Fierer and Dunn did identify more than 700 kinds of fungi that were more common indoors than out, including a variety of household molds, yeasts, edible mushrooms, and fungi that live on human skin. Homes with basements had different fungi than those without them. And because some species of fungi feed on wood and other building materials, what our homes are made of affects the fungi that live there. “It’s kind of a ‘three pigs’ thing,” Dunn told me. “A stone house feeds different fungi from a wood house from a mud house. Because unlike the bacteria, they’re eating the house.”

 

Some of the microbes that inhabit our homes are known to cause disease. Black mold, which grows in and on our walls, can trigger allergies and respiratory problems. Aspergillus fumigatus, a fungus that can cause lung infections in people with weakened immune systems, lives in our pillows. Legionella pneumophila, a bacterium that causes Legionnaires’ disease, loves indoor plumbing. It nestles inside hot water tanks, cooling towers, and faucets, and spreads through airborne, or aerosolized, droplets of water. Streptococcus bacteria—which can cause strep throat, sinus and ear infections, pinkeye, meningitis, and pneumonia—are more abundant inside our homes than outside them, Fierer and Dunn found. Though the mere presence of these microbes isn’t necessarily dangerous, and not all strains cause illness, buildings can provide an infrastructure that helps diseases spread. Airborne influenza can waft through an office building’s ventilation system; a spray of Strepto­coccus can turn a doorknob into a booby trap.

But many indoor microbes are completely innocuous, and some may even have lifelong health benefits. In recent decades, the rates of asthma, allergies, and autoimmune diseases have skyrocketed in industrialized nations. Some scientists have theorized that the increasing prevalence of these diseases may be the fault of our modern lifestyles, which keep us at a distance from the robust microbial menageries that surrounded our ancestors for most of human evolution. As a result, our immune systems never get properly trained.

Evidence has been accumulating to support this theory. Studies show that children who live with dogs, which increase the richness and diversity of bacteria in a home, are less sensitive to allergens and less likely to develop asthma. (A dog might be the immune system’s best friend.) Children who grow up on farms, and are exposed to livestock and their microbes, appear to be similarly protected from allergies and asthma.

Some of the most compelling evidence comes from research on two American farming communities: the Amish and the Hutterites. Although the groups have much in common—including large families and Central European ancestry—just 5 percent of Amish kids have asthma, compared to 21 percent of Hutterite children. The communities also have distinct farming customs. The Amish, who generally eschew electricity, live on single-family farms and employ traditional agricultural methods, using horses to plow their fields. It’s not uncommon for Amish children to play in the family barns, which are typically located near their homes. The Hutterites, on the other hand, live together on big, industrial farms, complete with high-tech tools and equipment, and their children have less contact with livestock.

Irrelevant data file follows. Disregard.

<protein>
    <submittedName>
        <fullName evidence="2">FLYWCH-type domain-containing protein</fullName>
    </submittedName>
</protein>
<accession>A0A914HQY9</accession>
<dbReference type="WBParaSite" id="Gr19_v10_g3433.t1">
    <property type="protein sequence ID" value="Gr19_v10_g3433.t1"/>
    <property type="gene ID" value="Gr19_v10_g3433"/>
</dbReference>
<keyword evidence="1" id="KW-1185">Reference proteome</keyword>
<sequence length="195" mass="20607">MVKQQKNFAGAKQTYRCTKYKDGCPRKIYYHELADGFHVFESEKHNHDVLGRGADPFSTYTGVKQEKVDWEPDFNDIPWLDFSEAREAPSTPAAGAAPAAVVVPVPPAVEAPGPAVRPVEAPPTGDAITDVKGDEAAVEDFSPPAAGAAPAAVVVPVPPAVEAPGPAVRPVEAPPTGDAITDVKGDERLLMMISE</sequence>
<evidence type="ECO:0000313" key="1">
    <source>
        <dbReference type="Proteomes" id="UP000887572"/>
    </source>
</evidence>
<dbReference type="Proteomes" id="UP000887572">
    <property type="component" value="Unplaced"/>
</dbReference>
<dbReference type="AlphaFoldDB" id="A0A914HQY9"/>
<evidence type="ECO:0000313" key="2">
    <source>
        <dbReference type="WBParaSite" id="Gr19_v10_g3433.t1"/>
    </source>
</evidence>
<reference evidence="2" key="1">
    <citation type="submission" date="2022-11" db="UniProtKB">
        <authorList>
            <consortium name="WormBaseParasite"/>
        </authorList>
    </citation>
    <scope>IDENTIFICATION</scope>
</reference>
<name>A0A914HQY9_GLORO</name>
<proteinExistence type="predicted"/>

These differences may affect the children’s microbial exposures and the development of their immune systems. In 2016, scientists reported that house dust collected from Amish households had higher levels of endotoxins—molecules contained in the cellular membranes of some bacteria—than dust from Hutterite homes. What’s more, when they drew blood from kids in both communities, they found that compared to Hutterite children, Amish children had more neutrophils, white blood cells that help the body fight infection, and fewer eosinophils, which play a critical role in allergic reactions.

The researchers also whipped up some house-dust cocktails, mixing dust samples from Amish and Hutterite homes with water, and then shooting the slurries into the nasal passages of young mice. Then they exposed the mice to allergens. The mice that had received the Hutterite dust responded as expected; their airways trembled and twitched. But the mice that had received the Amish dust continued to breathe relatively freely, seemingly protected from this allergic response.

Although there’s still a lot to learn, the science suggests that a healthy home is one that’s full of uninvited guests. “We are exposed to microbes every day, and a lot of these are harmless or potentially beneficial,” Fierer told me. “We don’t want a sterile house.” Which is good, because it turns out that I don’t have one.